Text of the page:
What I’ve Been Up To

I promise this blog has not been abandoned! June turned out to be way busier than I thought it would be. There was lots of family time to be had, with a fair amount of travel thrown in. But through it all, I spent plenty of time working on genealogy projects.

I’m pretty sure I mentioned early on that much of the work on my own family tree has been researched by my mom over the years, so a lot of what I’ve been doing is entering the names and info into my own database and making sure there’s documentation to verify as much of the information as possible. My mom has over 20,000 people in her database, so it’s going to take me a while to get everything verified (I’m at about 700 now, but they’re not all as documented as I’d like yet). For a while I was working primarily on my direct ancestors and their immediate families, but lately I’ve been going back and filling in the descendants of those immediate family members. I’m finding that while I’m curious about learning all there is to know about my ancestors, I also want to learn about who more of my distant modern-day relatives are.

But I can’t help but poke at particular mysteries from time to time. For example, where was my third-great-grandfather Nathan S. Wood between the Civil War and when we believe he turns up in Utah in 1910? He died in California later that year and we know that is the right person based on a photo in his pension records, but his whereabouts before that are yet unknown. I do searches here and there on Ancestry.com or GenealogyBank.com (I have a one-month trial to see how useful this site is for me, and I did find a couple of interesting items about Nathan S. Wood in Congressional records from 1907), but what I really need to do is look through the research others in the extended family have already done. That sounds like a good task for today!

New Genealogy Blog

It’s not like I needed another hobby. I love to read and knit in addition to keeping up with many other interests I enjoy, such as my favorite TV shows, movies, science, technology, and baseball. And it’s not like there’s no one else in my family working on genealogy; my mom has been working on it for nearly my entire life, and there are other folks out in the branches of our family tree working on related pieces too.

But the genealogy bug has bitten me whether I wanted it to or not. I’m not completely sure why I’ve been avoiding it all this time, except perhaps that I know how time-consuming it can be from my mom’s experience, and I hardly needed anything else like that. But it has been extremely fun diving into the research and it’s a bonus that genealogy draws on my interests in history, archaeology, photography, and genetics, along with my skills of organization and attention to detail.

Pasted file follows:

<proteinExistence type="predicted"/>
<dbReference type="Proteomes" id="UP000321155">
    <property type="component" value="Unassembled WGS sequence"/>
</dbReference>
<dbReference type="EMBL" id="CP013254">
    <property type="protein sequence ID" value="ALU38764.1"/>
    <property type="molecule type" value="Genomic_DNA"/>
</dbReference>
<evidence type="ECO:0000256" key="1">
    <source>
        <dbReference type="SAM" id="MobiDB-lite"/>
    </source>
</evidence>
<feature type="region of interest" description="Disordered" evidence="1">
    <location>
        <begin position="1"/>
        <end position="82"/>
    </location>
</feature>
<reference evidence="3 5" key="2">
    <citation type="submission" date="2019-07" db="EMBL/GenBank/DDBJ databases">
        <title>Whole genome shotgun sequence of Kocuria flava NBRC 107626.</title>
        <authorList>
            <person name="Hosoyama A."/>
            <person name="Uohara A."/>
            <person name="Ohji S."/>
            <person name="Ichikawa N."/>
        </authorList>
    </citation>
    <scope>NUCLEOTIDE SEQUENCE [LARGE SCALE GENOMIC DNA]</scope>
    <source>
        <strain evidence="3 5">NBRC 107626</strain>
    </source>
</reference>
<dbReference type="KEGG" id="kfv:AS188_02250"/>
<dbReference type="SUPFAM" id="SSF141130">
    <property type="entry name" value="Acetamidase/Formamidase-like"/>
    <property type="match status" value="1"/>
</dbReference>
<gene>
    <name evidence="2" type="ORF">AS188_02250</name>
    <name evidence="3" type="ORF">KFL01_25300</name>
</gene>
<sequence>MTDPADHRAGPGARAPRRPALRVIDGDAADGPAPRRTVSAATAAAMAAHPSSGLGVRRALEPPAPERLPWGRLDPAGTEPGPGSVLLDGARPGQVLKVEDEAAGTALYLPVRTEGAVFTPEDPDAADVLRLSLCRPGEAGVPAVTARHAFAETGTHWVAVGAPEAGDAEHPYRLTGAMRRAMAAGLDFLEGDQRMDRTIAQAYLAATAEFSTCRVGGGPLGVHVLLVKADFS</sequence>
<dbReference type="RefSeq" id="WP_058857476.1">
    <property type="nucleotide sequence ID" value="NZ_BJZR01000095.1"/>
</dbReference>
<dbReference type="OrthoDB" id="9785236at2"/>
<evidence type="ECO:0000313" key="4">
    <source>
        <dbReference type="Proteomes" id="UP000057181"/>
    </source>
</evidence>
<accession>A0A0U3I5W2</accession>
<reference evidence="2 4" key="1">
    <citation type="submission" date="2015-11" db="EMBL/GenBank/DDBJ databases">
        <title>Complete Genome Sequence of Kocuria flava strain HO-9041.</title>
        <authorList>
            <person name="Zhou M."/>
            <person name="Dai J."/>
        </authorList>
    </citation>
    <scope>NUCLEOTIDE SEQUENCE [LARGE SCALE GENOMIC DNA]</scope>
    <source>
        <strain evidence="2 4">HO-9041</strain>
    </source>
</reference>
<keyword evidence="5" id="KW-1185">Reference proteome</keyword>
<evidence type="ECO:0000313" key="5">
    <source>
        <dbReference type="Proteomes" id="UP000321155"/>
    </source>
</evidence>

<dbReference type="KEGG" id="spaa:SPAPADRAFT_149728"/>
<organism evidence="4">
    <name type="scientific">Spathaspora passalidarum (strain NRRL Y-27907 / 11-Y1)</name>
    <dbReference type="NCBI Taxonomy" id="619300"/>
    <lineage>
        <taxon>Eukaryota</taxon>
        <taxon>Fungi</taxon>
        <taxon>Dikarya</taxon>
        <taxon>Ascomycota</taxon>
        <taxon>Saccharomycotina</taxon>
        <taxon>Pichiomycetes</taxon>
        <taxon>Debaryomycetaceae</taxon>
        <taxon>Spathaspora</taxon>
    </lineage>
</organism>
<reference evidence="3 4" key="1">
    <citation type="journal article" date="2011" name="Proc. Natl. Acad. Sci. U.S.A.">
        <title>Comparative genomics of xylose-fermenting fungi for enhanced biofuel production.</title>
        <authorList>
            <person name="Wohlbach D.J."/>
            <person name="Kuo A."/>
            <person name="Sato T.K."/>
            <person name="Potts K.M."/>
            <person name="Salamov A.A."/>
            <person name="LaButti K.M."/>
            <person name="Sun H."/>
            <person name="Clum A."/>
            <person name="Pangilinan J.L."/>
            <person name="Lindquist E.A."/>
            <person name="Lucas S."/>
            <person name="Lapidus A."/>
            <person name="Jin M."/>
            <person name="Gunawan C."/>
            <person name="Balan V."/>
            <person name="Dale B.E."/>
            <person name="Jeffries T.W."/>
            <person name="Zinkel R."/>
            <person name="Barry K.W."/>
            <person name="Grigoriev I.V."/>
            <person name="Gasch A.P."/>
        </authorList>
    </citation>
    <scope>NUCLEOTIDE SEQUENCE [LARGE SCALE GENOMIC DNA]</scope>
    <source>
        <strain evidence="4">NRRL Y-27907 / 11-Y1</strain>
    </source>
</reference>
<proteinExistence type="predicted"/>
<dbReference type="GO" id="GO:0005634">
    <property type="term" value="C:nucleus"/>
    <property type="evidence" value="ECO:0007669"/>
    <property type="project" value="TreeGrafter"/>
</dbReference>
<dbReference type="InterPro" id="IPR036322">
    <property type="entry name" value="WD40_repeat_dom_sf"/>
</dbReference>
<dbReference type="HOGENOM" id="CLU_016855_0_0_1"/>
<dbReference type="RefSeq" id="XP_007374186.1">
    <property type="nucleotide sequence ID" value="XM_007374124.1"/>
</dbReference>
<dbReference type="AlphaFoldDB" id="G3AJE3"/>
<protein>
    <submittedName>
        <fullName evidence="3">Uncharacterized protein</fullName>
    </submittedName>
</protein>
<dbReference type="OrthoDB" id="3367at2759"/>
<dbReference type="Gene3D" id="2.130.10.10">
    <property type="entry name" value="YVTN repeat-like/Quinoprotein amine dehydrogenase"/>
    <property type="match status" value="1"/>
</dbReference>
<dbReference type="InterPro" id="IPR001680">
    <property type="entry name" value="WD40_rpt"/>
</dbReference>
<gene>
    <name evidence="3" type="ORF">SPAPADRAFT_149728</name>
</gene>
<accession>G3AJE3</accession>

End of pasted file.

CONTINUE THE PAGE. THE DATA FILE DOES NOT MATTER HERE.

Over the years I’ve occasionally worked on a particular project here and there that captured my interest. One that I poke at once in a while is on my Grandpa Wood’s side, where we have a possible connection to the Salem Witch Trials. Our ancestor is Sarah Proctor, but so far I’ve had trouble pinning down exactly which Sarah Proctor. It might be John Proctor and Elizabeth Bassett’s daughter, which would be a very direct link, or it might be her cousin of the same name and similar age. The most recent thing I learned regarding this project is that the records I probably need from New London, CT, to figure this out might have been burned by Benedict Arnold in 1781. But I’ve hardly given up; I just need to learn about better places to look.

My intent with this blog to write about my discoveries, frustrations, insights, and adventures as I delve into geneaology. At some point I also plan to start writing up stories about my family’s history, including the many photos my mom has been able to gather over the years. I hope to also share some family letters.

I am also looking into attending conferences, joining genealogical societies, and pursuing educational opportunities, all of which will be part of my adventure. Maybe this will lead to being something more than just a mere hobby.